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At his checkup today, he had to get a few shots. In the past, shots have been a very small deal. He always cried a little, but was over it within minutes. Not today. Today he was old enough to hate us for making him get shots. And he made the most of it. In all fairness, his mother made his appointment at lunch time, second only to naptime as the worst time of day to disrupt the schedule of a toddler and subject him to things like SHOTS. Oh man. So we got through the measurements and the developmental questions and the ear-inspecting and the heart-listening, and it was really pushing lunch time. Then came the icing on the cake. And I was the lucky one who got to hold his arms to his chest so he didn't flail around and make it worse. So I'm as guilty as anyone. And he didn't let me forget it. We drove home to feed him a quick lunch so he could make it back to daycare in time for a nap, and he SOBBED the entire way home – pointing to Jeff's car ahead of us on the road. After all, Daddy hadn't held him down while those mean strangers jabbed him in the legs with needles. When we got home, he flat out REFUSED to eat. (Reminder: This kid LOVES to eat.) Jeff had stopped to grab us some lunch, so he wasn't home yet and Colt was all alone with The Mean Lady Who Let Those People Give Him Shots. He alternated between glaring at me and throwing himself on the floor at the door he knew Jeff would be coming through when he came home. He continued the hunger strike until it was time to go back to school, so Jeff delivered an angry, hungry, late-for-his-nap toddler back to his unsuspecting teachers at daycare. Poor little guy.

When I picked him up this afternoon, they let me know that he didn't get much of a nap but had a surprisingly good afternoon. When we got home, it was obvious he hadn't yet found it in his heart to forgive me and we had an encore of the earlier loveliness during which I got desperate enough to indulge his new obsession – the coffeemaker. (By the way Dad, you've created a monster. He points emphatically at the coffeemaker about a hundred times a day.) So I gave in and let him make a cup of coffee. Only then did he agree to eat his supper. Though there was NO WAY he was eating it in his normal highchair. He would only sit in his booster seat – which usually stays in the car for use in restaurants with piss-poor highchairs. Only after I dragged a dining room chair into the den and put on some dinner entertainment (Barney) did he agree to eat a handful of green beans and a few slices of turkey.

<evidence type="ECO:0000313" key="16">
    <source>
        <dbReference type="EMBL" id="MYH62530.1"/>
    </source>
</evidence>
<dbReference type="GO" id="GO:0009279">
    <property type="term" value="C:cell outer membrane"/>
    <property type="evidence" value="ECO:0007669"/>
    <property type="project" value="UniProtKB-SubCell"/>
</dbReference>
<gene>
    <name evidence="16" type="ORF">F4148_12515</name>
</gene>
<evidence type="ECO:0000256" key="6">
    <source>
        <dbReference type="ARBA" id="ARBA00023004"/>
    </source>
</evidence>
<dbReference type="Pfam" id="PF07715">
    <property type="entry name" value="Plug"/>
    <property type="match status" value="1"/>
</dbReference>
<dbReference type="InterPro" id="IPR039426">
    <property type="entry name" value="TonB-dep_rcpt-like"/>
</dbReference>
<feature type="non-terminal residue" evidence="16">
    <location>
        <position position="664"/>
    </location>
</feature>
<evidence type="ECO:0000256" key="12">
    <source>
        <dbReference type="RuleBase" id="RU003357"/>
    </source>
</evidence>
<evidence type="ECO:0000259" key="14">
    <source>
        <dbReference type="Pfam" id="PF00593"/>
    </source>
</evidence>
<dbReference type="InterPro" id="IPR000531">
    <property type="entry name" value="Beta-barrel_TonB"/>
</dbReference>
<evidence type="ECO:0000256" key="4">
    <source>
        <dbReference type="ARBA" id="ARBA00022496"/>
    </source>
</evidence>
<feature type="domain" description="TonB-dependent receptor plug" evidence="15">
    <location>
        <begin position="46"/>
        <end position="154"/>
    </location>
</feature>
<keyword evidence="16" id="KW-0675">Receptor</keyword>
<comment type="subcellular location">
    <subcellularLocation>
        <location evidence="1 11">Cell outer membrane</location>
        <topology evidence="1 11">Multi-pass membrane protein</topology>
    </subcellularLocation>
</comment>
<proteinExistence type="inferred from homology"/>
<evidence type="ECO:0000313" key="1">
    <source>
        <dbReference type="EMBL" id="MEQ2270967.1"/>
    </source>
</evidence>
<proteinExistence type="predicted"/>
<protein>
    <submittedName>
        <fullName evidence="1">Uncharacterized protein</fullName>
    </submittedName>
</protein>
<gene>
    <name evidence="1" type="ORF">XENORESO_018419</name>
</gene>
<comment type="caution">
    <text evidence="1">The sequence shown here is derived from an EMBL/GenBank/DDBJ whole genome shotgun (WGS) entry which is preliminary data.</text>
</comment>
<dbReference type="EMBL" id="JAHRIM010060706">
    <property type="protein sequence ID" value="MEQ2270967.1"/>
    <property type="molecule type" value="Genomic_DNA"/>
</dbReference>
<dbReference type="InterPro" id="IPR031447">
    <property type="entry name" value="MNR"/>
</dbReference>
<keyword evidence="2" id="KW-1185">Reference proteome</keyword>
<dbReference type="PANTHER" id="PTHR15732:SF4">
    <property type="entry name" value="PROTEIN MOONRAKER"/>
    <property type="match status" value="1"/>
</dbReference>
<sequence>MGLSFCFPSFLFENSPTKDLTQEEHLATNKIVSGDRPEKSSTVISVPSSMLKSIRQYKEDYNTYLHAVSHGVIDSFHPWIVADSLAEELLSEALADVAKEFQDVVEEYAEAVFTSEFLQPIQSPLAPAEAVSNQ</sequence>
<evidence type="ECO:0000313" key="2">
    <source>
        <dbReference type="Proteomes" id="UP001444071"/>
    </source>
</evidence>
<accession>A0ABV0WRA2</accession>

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So it's particularly after days like this that I wonder to myself, hmm, I sure know a lot of people with kids 2 or 3 years apart.  What is it about children this age that makes people want to have more? 

But then there's this. This might have something to do with it.

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Guess what time it is! (All together now) New Photo Album Time! That's right, Colt Fans, it's time to tie up loose ends in the Colt – 12 to 18 Months album and break ground on the, you guessed it, Colt – 18 to 24 Months album. All past photos are compiled in albums and listed along the right hand side of this page. Some of them go back to the Dark Ages – or our wedding, whatever. But there they are.

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If you'd like to receive updates from Mother Hood in your inbox, it's as easy as a click or two RIGHT HERE. No spam or weirdness, just a convenient email reminder when there are updates on the blog.

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Last thing, then I promise I'll stop. I discovered some videos I hadn't posted so I threw them up on our YouTube channel. Be sure and check them out, RIGHT HERE

5 thoughts on “18(ish) Months

  1. Nice video. It put a smile on my face this morning. Watching kids learn anything (even that they fit in a cabinet) is so much fun!

  2. Sorry about the coffee monster, wait until I show him how to use a power saw :) Grandpa

  3. It’s official! I have the cutest and most well-behaved/well-adjusted Grandson!!!

  4. He is just precious! Adorable! I can’t believe how fast time really does fly!

    Miss seeing you girl!

  5. Sarah, Your family is BEYOND blessed that you continue these updates–I love the cabinet sequence. FYI: Price had NO vocabulary, NONE AT ALL, until he was 2 years old…his only word was “hot,” signifying everything from stoves to ice cubes to gorgeous Roylane Ray across the street. Returning from Little Rock, as he began leaving age 2 behind, we passed a horse trailer; Price pointed and said, “Eat you hay, horsey”. Needless to say, we were awestruck–he never QUIT talking after that. Dinner time announcement at our house? “Eat you hay, horsey”. Snuggles to all of you!